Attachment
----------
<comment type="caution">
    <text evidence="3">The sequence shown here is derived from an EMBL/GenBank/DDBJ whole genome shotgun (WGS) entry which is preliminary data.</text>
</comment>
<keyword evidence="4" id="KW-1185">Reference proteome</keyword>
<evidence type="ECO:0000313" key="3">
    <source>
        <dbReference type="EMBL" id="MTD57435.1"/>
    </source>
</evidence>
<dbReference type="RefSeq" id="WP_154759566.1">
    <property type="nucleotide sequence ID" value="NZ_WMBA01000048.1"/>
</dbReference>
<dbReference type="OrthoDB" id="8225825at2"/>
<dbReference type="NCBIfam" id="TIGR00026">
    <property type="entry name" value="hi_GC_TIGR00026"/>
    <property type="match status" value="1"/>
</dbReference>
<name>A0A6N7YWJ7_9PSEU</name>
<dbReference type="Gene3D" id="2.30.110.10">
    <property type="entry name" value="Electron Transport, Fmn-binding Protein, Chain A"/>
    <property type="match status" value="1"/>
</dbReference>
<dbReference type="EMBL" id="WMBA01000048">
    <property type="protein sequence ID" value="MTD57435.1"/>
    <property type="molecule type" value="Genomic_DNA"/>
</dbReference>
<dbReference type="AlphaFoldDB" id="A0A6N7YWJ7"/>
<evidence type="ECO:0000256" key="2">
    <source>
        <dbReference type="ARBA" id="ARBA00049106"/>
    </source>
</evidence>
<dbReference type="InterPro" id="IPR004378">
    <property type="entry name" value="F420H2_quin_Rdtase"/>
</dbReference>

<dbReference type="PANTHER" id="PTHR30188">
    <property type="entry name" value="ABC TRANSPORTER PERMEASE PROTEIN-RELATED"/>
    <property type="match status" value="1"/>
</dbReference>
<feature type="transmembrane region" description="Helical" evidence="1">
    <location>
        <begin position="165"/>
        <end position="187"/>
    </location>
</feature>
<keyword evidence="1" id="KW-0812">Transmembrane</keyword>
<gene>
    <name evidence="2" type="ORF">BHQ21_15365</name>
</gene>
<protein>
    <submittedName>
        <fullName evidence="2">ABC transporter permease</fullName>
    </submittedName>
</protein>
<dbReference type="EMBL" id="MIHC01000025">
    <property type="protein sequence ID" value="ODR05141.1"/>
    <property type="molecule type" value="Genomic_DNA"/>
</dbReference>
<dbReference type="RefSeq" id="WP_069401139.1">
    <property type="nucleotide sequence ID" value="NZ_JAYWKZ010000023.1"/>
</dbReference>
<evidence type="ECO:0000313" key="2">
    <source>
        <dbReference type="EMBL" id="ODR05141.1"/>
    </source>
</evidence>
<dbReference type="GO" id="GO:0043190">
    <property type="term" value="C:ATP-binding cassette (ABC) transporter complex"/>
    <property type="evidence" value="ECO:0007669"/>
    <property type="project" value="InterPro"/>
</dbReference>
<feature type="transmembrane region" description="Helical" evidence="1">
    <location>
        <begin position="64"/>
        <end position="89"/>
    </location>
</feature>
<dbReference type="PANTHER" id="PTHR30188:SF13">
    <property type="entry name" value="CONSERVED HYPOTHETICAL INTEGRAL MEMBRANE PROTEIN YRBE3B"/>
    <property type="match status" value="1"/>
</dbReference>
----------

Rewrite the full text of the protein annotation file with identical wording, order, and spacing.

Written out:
<comment type="caution">
    <text evidence="3">The sequence shown here is derived from an EMBL/GenBank/DDBJ whole genome shotgun (WGS) entry which is preliminary data.</text>
</comment>
<keyword evidence="4" id="KW-1185">Reference proteome</keyword>
<evidence type="ECO:0000313" key="3">
    <source>
        <dbReference type="EMBL" id="MTD57435.1"/>
    </source>
</evidence>
<dbReference type="RefSeq" id="WP_154759566.1">
    <property type="nucleotide sequence ID" value="NZ_WMBA01000048.1"/>
</dbReference>
<dbReference type="OrthoDB" id="8225825at2"/>
<dbReference type="NCBIfam" id="TIGR00026">
    <property type="entry name" value="hi_GC_TIGR00026"/>
    <property type="match status" value="1"/>
</dbReference>
<name>A0A6N7YWJ7_9PSEU</name>
<dbReference type="Gene3D" id="2.30.110.10">
    <property type="entry name" value="Electron Transport, Fmn-binding Protein, Chain A"/>
    <property type="match status" value="1"/>
</dbReference>
<dbReference type="EMBL" id="WMBA01000048">
    <property type="protein sequence ID" value="MTD57435.1"/>
    <property type="molecule type" value="Genomic_DNA"/>
</dbReference>
<dbReference type="AlphaFoldDB" id="A0A6N7YWJ7"/>
<evidence type="ECO:0000256" key="2">
    <source>
        <dbReference type="ARBA" id="ARBA00049106"/>
    </source>
</evidence>
<dbReference type="InterPro" id="IPR004378">
    <property type="entry name" value="F420H2_quin_Rdtase"/>
</dbReference>

<dbReference type="PANTHER" id="PTHR30188">
    <property type="entry name" value="ABC TRANSPORTER PERMEASE PROTEIN-RELATED"/>
    <property type="match status" value="1"/>
</dbReference>
<feature type="transmembrane region" description="Helical" evidence="1">
    <location>
        <begin position="165"/>
        <end position="187"/>
    </location>
</feature>
<keyword evidence="1" id="KW-0812">Transmembrane</keyword>
<gene>
    <name evidence="2" type="ORF">BHQ21_15365</name>
</gene>
<protein>
    <submittedName>
        <fullName evidence="2">ABC transporter permease</fullName>
    </submittedName>
</protein>
<dbReference type="EMBL" id="MIHC01000025">
    <property type="protein sequence ID" value="ODR05141.1"/>
    <property type="molecule type" value="Genomic_DNA"/>
</dbReference>
<dbReference type="RefSeq" id="WP_069401139.1">
    <property type="nucleotide sequence ID" value="NZ_JAYWKZ010000023.1"/>
</dbReference>
<evidence type="ECO:0000313" key="2">
    <source>
        <dbReference type="EMBL" id="ODR05141.1"/>
    </source>
</evidence>
<dbReference type="GO" id="GO:0043190">
    <property type="term" value="C:ATP-binding cassette (ABC) transporter complex"/>
    <property type="evidence" value="ECO:0007669"/>
    <property type="project" value="InterPro"/>
</dbReference>
<feature type="transmembrane region" description="Helical" evidence="1">
    <location>
        <begin position="64"/>
        <end position="89"/>
    </location>
</feature>
<dbReference type="PANTHER" id="PTHR30188:SF13">
    <property type="entry name" value="CONSERVED HYPOTHETICAL INTEGRAL MEMBRANE PROTEIN YRBE3B"/>
    <property type="match status" value="1"/>
</dbReference>